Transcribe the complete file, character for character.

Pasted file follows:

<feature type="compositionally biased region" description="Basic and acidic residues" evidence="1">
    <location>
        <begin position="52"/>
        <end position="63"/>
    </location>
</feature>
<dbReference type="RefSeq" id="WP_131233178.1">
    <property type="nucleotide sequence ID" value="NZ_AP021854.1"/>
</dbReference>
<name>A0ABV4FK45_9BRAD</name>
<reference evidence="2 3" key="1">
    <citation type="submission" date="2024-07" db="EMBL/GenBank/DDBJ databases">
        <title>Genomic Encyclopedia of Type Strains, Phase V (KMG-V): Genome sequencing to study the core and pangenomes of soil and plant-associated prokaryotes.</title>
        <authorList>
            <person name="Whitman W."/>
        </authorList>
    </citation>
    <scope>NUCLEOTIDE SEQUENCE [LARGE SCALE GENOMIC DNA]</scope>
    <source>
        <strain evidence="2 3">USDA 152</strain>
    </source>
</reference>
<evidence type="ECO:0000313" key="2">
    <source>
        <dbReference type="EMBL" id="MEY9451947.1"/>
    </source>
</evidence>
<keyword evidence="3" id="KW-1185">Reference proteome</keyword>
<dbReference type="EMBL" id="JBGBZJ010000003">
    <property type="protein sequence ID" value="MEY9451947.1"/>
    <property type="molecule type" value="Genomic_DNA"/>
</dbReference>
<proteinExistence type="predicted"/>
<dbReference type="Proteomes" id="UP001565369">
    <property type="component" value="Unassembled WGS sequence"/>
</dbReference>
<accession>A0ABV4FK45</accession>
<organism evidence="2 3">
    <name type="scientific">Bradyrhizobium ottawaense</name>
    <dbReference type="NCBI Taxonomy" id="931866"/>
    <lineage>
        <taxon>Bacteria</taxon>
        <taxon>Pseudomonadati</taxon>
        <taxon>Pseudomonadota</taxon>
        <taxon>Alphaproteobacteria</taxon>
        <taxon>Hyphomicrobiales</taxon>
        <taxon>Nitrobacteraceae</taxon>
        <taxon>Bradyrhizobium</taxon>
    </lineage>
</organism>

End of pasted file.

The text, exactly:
<feature type="compositionally biased region" description="Basic and acidic residues" evidence="1">
    <location>
        <begin position="52"/>
        <end position="63"/>
    </location>
</feature>
<dbReference type="RefSeq" id="WP_131233178.1">
    <property type="nucleotide sequence ID" value="NZ_AP021854.1"/>
</dbReference>
<name>A0ABV4FK45_9BRAD</name>
<reference evidence="2 3" key="1">
    <citation type="submission" date="2024-07" db="EMBL/GenBank/DDBJ databases">
        <title>Genomic Encyclopedia of Type Strains, Phase V (KMG-V): Genome sequencing to study the core and pangenomes of soil and plant-associated prokaryotes.</title>
        <authorList>
            <person name="Whitman W."/>
        </authorList>
    </citation>
    <scope>NUCLEOTIDE SEQUENCE [LARGE SCALE GENOMIC DNA]</scope>
    <source>
        <strain evidence="2 3">USDA 152</strain>
    </source>
</reference>
<evidence type="ECO:0000313" key="2">
    <source>
        <dbReference type="EMBL" id="MEY9451947.1"/>
    </source>
</evidence>
<keyword evidence="3" id="KW-1185">Reference proteome</keyword>
<dbReference type="EMBL" id="JBGBZJ010000003">
    <property type="protein sequence ID" value="MEY9451947.1"/>
    <property type="molecule type" value="Genomic_DNA"/>
</dbReference>
<proteinExistence type="predicted"/>
<dbReference type="Proteomes" id="UP001565369">
    <property type="component" value="Unassembled WGS sequence"/>
</dbReference>
<accession>A0ABV4FK45</accession>
<organism evidence="2 3">
    <name type="scientific">Bradyrhizobium ottawaense</name>
    <dbReference type="NCBI Taxonomy" id="931866"/>
    <lineage>
        <taxon>Bacteria</taxon>
        <taxon>Pseudomonadati</taxon>
        <taxon>Pseudomonadota</taxon>
        <taxon>Alphaproteobacteria</taxon>
        <taxon>Hyphomicrobiales</taxon>
        <taxon>Nitrobacteraceae</taxon>
        <taxon>Bradyrhizobium</taxon>
    </lineage>
</organism>